National Fisherman

The Alaska Board of Fisheries on Friday kicks off a two-week meeting with a fish war at its center.
At odds: the Cook Inlet setnet fleet, which target sockeye near the Kenai and Kasilof rivers, and groups representing king salmon-dependent Kenai guides, charter operators, and tourism businesses.
Sportfishing interests are asking the state to protect plummeting numbers of Kenai River king salmon by restricting commercial fishing. Setnet groups are pressing for access to healthy runs of sockeye.
The seven-member board will weigh a total of 236 separate proposals to change fishing regulations in Upper Cook Inlet during the meeting at the Egan Civic & Convention Center. Public comment, scheduled to last at least three days, is expected to be rowdy and divided.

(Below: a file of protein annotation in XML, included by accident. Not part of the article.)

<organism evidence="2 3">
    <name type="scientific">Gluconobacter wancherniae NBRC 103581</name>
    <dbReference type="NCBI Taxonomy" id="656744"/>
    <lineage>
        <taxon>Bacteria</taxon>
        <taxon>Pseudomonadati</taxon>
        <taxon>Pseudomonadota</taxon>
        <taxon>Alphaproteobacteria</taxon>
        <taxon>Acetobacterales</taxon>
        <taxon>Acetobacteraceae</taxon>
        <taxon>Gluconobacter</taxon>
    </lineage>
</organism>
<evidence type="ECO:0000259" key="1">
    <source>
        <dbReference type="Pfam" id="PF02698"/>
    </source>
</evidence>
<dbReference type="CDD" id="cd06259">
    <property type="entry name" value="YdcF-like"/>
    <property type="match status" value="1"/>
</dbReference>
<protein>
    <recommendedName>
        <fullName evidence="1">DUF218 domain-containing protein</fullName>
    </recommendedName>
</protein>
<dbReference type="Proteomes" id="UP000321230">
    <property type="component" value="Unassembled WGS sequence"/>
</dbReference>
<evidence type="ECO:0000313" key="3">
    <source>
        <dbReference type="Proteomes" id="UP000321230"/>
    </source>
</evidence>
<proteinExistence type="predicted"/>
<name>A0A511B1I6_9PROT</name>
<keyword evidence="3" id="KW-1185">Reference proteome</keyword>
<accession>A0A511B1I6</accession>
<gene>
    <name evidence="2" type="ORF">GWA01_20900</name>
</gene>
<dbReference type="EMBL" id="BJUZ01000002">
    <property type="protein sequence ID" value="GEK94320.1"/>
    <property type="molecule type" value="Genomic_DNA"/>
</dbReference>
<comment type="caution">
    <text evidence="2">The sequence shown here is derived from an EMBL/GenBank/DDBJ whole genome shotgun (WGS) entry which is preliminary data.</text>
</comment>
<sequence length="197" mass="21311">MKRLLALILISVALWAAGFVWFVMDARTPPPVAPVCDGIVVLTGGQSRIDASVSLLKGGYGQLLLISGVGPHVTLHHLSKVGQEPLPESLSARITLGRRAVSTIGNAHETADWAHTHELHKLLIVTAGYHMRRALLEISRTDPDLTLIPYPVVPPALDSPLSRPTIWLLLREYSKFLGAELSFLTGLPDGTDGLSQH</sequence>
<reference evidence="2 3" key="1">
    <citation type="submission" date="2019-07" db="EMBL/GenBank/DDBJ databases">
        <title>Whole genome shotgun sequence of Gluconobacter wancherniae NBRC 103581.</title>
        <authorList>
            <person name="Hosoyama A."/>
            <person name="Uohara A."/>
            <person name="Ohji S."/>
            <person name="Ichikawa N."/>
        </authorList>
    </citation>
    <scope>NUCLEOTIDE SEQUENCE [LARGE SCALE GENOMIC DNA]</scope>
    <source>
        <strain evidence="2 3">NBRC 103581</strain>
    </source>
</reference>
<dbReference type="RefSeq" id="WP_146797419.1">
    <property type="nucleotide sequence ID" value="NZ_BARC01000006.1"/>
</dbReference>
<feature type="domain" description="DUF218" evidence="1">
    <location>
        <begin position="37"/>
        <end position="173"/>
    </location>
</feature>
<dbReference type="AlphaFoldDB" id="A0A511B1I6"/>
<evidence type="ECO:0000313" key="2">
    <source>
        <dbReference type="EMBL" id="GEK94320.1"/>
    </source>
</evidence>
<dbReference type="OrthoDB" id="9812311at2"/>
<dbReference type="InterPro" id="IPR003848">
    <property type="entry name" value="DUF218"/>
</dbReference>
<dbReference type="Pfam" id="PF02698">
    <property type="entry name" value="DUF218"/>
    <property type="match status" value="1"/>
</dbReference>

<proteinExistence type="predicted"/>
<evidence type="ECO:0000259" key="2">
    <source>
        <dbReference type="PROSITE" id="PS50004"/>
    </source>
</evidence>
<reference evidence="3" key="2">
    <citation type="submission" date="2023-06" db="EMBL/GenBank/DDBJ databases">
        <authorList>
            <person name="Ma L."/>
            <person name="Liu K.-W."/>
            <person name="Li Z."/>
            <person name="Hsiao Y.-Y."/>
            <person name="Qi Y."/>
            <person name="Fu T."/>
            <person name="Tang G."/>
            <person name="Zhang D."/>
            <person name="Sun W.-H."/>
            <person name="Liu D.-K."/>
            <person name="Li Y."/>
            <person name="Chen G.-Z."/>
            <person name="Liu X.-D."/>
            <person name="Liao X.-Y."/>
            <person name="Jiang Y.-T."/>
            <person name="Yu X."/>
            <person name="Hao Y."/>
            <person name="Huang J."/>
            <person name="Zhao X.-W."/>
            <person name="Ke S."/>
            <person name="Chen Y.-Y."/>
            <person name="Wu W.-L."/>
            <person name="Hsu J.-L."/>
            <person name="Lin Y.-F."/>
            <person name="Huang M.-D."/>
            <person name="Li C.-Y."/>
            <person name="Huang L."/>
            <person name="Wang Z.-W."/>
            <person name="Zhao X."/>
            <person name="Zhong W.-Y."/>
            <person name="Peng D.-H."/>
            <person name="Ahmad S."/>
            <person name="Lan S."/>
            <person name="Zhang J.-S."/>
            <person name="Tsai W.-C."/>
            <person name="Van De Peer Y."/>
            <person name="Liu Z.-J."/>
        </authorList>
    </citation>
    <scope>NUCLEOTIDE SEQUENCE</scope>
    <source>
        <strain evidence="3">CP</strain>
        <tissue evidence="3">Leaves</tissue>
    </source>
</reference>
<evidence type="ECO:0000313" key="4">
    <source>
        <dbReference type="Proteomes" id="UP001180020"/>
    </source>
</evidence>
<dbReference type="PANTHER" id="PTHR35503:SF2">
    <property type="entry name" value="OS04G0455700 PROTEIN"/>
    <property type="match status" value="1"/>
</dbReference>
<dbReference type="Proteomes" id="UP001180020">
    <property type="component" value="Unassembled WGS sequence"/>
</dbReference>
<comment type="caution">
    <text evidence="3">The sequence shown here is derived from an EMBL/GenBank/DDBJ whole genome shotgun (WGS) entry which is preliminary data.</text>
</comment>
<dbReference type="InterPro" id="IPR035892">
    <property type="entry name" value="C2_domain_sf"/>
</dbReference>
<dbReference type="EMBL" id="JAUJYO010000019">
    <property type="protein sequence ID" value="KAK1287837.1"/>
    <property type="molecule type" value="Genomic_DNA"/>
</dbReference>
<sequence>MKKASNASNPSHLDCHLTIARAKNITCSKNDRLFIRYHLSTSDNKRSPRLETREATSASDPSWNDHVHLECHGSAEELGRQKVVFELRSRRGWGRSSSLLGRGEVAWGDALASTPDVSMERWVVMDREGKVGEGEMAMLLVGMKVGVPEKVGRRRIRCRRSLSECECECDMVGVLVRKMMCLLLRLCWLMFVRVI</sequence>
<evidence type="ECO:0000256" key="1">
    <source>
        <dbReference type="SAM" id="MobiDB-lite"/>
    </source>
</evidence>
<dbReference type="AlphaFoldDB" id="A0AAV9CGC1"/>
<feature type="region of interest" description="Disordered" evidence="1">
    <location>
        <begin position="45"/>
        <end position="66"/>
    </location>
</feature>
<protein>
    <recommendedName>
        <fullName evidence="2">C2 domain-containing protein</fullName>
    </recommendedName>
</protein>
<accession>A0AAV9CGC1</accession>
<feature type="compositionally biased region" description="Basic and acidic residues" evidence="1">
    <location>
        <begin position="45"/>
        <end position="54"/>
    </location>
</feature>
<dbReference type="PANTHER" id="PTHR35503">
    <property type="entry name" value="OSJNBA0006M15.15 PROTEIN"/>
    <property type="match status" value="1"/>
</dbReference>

Along with the much-anticipated Kenai River conversation and a proposal to prohibit fishing near Soldotna's boat launch, a number of proposals center on Mat-Su fisheries such as the Susitna River and Knik River areas like Jim Creek.
Nearly 500 public comments came in before the meeting even started. Only mass mailings for hot-button issues like aerial wolf control and bear hunts near McNeil River exceeded that total, state officials say.
Read the full story at Anchorage Daily News>>

Inside the Industry

NMFS recently released a draft action plan for fish discard and release mortality science, creating a list of actions that they hope can better inform fisheries.

We know that fishermen have to deal with bycatch by discarding or releasing unwanted catch overboard, but there is a data gap regarding how those fish survive.


A new study has identified a set of features common to all ocean ecosystems that provide a visual diagnosis of the health of the underwater environment coastal communities rely on.

Together, the features detail cumulative effects of threats -- such as overfishing, pollution, and invasive species,  allowing responders to act faster to increase ocean resiliency and sustainability.

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